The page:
Skip to main content
Skip to McMaster Navigation Skip to Site Navigation Skip to main content
McMaster logo
COVID-19 information and updates

Find the most recent updates here, as well as FAQs and information for students, faculty and staff.

Quantitative Software Guide

Quantitative analysis software basically breaks into two buckets.

There is a real trade-off between these commercial and open source software.

Commercial software is built on relatively easy to use user interfaces that reduce or eliminate your need to write code.  Open source software is a collection of tools built by different developers to do different kinds of functions, all with transparent code.  There are more bugs and quirks, but these also tend to be more flexible and where newer kinds of analysis show up first; commercial software often lags behind and limits changes to parameters.  

Commercial providers with user interfaces and generally a lot of click features

  • The most popular are Stata (popular in econ and government), SAS (popular in business), SPSS (popular as user-friendly, and primarily used in social science) and MatLab (popular in engineering/physical sciences).
  • Currently MatLab is available free at Mac. Stata, SAS and SPSS must be purchased.  
  • They largely vary by the disciplines that use them. Generally people choose one and learn one, but may learn basic features of others or work with colleagues that use others in order to access features that work better in the other software.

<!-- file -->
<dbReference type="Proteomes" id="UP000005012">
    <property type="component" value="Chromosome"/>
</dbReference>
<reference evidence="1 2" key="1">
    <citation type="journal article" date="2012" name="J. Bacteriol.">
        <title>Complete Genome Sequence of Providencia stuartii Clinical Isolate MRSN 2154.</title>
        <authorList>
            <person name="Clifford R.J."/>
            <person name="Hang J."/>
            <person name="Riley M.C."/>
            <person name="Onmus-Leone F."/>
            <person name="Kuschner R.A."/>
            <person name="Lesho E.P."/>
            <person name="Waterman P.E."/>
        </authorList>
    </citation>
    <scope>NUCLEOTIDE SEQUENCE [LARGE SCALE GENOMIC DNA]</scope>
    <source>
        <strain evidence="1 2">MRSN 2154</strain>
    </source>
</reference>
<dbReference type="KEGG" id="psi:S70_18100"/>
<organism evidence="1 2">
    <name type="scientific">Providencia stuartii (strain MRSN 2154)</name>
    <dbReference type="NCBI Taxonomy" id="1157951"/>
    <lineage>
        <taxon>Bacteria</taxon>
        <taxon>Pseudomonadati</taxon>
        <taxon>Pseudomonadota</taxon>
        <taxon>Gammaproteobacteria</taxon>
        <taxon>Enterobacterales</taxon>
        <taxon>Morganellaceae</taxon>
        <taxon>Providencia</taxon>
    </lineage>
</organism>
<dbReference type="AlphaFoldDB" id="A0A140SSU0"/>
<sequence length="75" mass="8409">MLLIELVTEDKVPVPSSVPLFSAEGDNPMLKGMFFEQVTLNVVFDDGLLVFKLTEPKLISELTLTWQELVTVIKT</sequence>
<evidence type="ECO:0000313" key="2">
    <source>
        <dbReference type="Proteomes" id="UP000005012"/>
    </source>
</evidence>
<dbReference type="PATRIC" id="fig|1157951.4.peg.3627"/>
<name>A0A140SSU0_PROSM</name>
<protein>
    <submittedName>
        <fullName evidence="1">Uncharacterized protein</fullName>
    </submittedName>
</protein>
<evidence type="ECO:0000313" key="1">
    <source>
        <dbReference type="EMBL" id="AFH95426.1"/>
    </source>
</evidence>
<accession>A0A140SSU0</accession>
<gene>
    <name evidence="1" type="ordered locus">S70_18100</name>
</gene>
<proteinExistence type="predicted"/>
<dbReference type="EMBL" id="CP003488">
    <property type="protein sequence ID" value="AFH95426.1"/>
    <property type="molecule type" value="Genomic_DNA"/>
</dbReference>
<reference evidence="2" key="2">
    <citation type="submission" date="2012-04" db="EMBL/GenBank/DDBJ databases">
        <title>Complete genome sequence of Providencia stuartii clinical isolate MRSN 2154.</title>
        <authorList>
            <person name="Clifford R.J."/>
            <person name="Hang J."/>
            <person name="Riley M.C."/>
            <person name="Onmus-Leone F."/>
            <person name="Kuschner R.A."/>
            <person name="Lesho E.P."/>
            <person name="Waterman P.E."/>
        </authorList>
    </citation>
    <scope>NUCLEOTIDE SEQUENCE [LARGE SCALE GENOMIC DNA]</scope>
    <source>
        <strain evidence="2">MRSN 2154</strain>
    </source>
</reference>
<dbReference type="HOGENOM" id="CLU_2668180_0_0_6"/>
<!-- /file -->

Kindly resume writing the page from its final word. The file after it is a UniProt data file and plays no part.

• Each have kinds of analysis they work especially well for (for predictive modelling, SAS is great; for visualization of multi-variate or geographic data, nothing beats MatLab)

Free, open source software

  • The two we are aware of are R/RStudio and Python
  • R and RStudio are for data analysis. If that’s what you want to focus on, and you want to go open source, that’s where to start. 
  • Increasingly, some people are choosing to learn Python first or only. The advantage there is that it’s not specific to data analysis and so can be used for many other functions including website development and scraping data off the internet. 
  • The languages for each are similar but different enough that you want to be fully comfortable with one before learning the other or you can spend a lot of time hitting your head against the wall when your code doesn’t work.
  • Others don’t have to buy the software you use in order to access your codes/scripts.
  • There are active user communities and a lot of peer to peer support for open source software.
  • You can spend as much or more time on getting your code to work than on running and interpreting analysis BUT
  • You have much more control and flexibility in how you code your analyses. This is great if you know what you’re doing math-wise.  It can get you into some trouble that commercial software will keep you out of with their more rigid structures.   

Your field and the kind of work you want to do generally dictates what quantitative software you first learn.

Those of us that have been doing data analysis for many years often come to learn a couple different programs/languages or at least pieces of several.   Spark can support researchers working in Stata, SPSS, R or Python.  McMaster Libraries has support for users of SAS.